Loeffler: Grandmas Marathon last June was the race I felt like I had in me for the past couple years, but hadn’t quite put all the pieces together on race day. That said, I still don’t feel like that was a perfect race. I believe I took about a week of downtime after Grandmas, and then started easing back into training, although that turned out to be short-lived.

Q: What did your buildup to the U.S. Olympic Marathon Trails look like?

Loeffler: The buildup to the Trials has been a little shaky. I suffered an injury in July last summer that ultimately forced me to take about a month off in the early fall. From there, training was up and down most of the fall. It wasn’t until about mid-December that I finally started feeling like I had my legs under me again and things started clicking again.

Q: How do you feel about the training that you’ve done for the Trials?

Loeffler: Like I said, the buildup didn’t go exactly as planned, but I feel pretty good about my fitness entering the Olympic Trials. The last 7-8 weeks since I made the move to the Twin Cities have gone fairly well. There is a certain level of uncertainty given the Trials will be my first race of any distance since Grandmas Marathon last June, but I feel good about how my race-specific training has gone the past couple months.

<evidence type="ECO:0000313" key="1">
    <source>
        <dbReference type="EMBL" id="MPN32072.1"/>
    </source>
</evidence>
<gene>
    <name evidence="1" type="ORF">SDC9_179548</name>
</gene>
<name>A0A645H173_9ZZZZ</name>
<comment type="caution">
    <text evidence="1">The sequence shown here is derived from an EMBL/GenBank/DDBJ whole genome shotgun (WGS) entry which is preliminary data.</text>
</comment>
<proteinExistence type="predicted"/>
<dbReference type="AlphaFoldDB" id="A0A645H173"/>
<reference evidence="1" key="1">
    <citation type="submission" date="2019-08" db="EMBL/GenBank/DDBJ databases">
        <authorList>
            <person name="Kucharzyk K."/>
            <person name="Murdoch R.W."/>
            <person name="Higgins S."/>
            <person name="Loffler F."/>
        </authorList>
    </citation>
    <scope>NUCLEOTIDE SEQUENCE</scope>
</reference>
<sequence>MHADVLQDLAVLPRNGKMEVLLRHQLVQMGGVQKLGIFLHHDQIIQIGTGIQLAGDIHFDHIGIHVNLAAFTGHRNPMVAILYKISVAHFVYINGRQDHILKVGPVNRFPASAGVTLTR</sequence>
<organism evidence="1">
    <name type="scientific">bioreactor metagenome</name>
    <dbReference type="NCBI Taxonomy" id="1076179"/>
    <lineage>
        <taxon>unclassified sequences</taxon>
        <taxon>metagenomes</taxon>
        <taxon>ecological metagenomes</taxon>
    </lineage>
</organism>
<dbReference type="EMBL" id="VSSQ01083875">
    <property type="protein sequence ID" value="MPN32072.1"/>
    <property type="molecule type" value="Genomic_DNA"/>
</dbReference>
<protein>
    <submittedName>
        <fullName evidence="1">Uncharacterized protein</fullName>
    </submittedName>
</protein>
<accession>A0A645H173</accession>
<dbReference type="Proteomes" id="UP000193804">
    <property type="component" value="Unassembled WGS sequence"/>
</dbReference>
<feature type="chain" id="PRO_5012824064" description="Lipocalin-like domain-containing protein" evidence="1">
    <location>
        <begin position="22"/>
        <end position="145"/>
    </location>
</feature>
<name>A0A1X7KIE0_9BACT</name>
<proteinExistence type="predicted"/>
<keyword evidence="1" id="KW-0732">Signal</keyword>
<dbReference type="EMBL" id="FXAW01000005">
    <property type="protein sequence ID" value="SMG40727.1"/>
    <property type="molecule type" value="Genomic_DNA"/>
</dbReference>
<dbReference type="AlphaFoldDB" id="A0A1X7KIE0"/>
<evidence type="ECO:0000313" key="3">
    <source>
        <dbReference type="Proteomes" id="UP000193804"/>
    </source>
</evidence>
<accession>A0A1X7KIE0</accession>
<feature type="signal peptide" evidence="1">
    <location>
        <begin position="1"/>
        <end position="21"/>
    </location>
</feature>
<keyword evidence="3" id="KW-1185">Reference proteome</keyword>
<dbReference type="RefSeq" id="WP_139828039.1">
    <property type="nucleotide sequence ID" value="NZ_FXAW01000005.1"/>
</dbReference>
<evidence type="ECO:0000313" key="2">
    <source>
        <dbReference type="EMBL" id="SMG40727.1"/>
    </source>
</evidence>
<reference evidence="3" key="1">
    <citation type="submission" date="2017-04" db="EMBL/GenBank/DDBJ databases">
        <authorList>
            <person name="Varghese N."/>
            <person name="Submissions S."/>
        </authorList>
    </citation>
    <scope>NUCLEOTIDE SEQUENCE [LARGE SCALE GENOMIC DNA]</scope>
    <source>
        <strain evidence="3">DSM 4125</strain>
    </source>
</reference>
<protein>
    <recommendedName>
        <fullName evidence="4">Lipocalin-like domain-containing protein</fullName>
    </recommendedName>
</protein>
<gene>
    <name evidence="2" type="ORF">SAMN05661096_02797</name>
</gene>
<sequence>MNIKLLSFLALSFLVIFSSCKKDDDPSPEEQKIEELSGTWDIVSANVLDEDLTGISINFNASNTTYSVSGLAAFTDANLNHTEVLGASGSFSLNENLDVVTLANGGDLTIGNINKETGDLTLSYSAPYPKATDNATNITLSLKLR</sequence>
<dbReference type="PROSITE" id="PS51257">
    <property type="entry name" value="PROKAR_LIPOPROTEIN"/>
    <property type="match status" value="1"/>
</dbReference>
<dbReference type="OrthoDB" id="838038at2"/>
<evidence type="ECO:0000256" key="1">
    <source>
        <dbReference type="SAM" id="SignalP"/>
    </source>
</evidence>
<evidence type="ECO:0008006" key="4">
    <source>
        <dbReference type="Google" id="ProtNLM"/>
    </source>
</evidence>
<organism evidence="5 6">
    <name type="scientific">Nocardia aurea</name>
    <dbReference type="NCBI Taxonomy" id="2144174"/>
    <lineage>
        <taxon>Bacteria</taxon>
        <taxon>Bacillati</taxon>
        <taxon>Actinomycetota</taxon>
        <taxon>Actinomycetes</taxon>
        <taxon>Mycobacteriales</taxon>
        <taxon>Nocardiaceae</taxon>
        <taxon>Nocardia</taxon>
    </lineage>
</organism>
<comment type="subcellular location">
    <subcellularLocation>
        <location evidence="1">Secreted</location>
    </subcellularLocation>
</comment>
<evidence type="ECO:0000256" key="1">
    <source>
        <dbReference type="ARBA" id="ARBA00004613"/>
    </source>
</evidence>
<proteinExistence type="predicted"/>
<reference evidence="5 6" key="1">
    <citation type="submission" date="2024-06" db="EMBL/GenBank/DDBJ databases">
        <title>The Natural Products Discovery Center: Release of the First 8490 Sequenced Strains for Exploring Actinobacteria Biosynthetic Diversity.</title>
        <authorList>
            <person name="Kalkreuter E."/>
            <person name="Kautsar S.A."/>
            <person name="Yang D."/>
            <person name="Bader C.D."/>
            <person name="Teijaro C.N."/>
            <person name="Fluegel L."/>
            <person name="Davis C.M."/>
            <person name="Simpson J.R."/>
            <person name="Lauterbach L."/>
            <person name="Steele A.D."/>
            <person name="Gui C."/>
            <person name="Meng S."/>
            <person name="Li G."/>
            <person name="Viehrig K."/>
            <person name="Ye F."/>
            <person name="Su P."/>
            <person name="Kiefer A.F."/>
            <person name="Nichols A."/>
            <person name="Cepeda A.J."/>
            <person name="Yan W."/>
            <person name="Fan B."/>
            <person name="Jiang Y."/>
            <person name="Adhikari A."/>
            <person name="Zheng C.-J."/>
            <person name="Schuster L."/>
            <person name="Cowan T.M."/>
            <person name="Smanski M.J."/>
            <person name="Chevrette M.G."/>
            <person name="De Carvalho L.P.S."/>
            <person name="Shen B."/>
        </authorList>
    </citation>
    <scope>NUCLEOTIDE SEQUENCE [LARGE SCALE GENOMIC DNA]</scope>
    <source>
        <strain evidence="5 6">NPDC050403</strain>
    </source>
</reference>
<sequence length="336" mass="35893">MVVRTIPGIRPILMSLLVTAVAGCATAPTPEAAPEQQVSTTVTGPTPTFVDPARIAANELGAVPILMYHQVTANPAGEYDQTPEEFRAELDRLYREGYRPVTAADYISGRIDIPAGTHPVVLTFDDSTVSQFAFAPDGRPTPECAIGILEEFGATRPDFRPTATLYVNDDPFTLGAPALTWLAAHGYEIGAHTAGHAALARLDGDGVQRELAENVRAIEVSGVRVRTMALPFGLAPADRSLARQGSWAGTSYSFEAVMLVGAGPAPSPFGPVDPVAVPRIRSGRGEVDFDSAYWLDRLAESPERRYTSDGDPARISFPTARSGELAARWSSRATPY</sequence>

Q: Can you share what that training has looked like the past couple of months?

Loeffler: My mileage typically ranges between 80-90 miles a week. Not incredibly high for a marathoner at this level, but I’ve found that is what works best for me. Since I had an up and down fall, I wanted to prioritize some workouts over others to make sure I fit in more marathon-specific training in the last couple months. Workouts over that time have largely focused on longer tempo efforts at or near marathon pace, with a few track sessions sprinkled in as well. The most significant of these was a 15-mile run at marathon goal pace. I’ve found this workout serves as a good dress rehearsal of sorts for the marathon. Always a relief when it’s done!

Q: Any race/course specific principles you’ve incorporated into your training?

Loeffler: I have not typically focused much on incorporating course specifics into training. My view on it is you’re either fit or you’re not. Of course, part of the reason for that view comes from living in Fargo the past 10 years where it is extremely flat and, therefore, difficult to incorporate course specifics into training. I do, however, carefully study course maps and elevation charts prior to the race. Not to mention checking the weather forecast every half hour in the days before!

Q: Very few people qualify to run in the Olympic Marathon Trails. You did it for 2012 and 2016. When did that become a goal for you?

Loeffler: Like I mentioned earlier, I initially made it a goal for my first marathon long ago. After struggling to run well in my first several attempts at the marathon, I dismissed that goal until several years later. After a decent race at the 2010 New York City Marathon, I decided to get more serious about it and began working with a coach (Tom Dooher). He has been great to work with the past several years, and helped me develop a training plan that works. I started having some breakthrough races in the spring of 2011, and the goal of qualifying for the Olympic Trials was back on the table.

Q: Did you always believe you could compete at such a high level?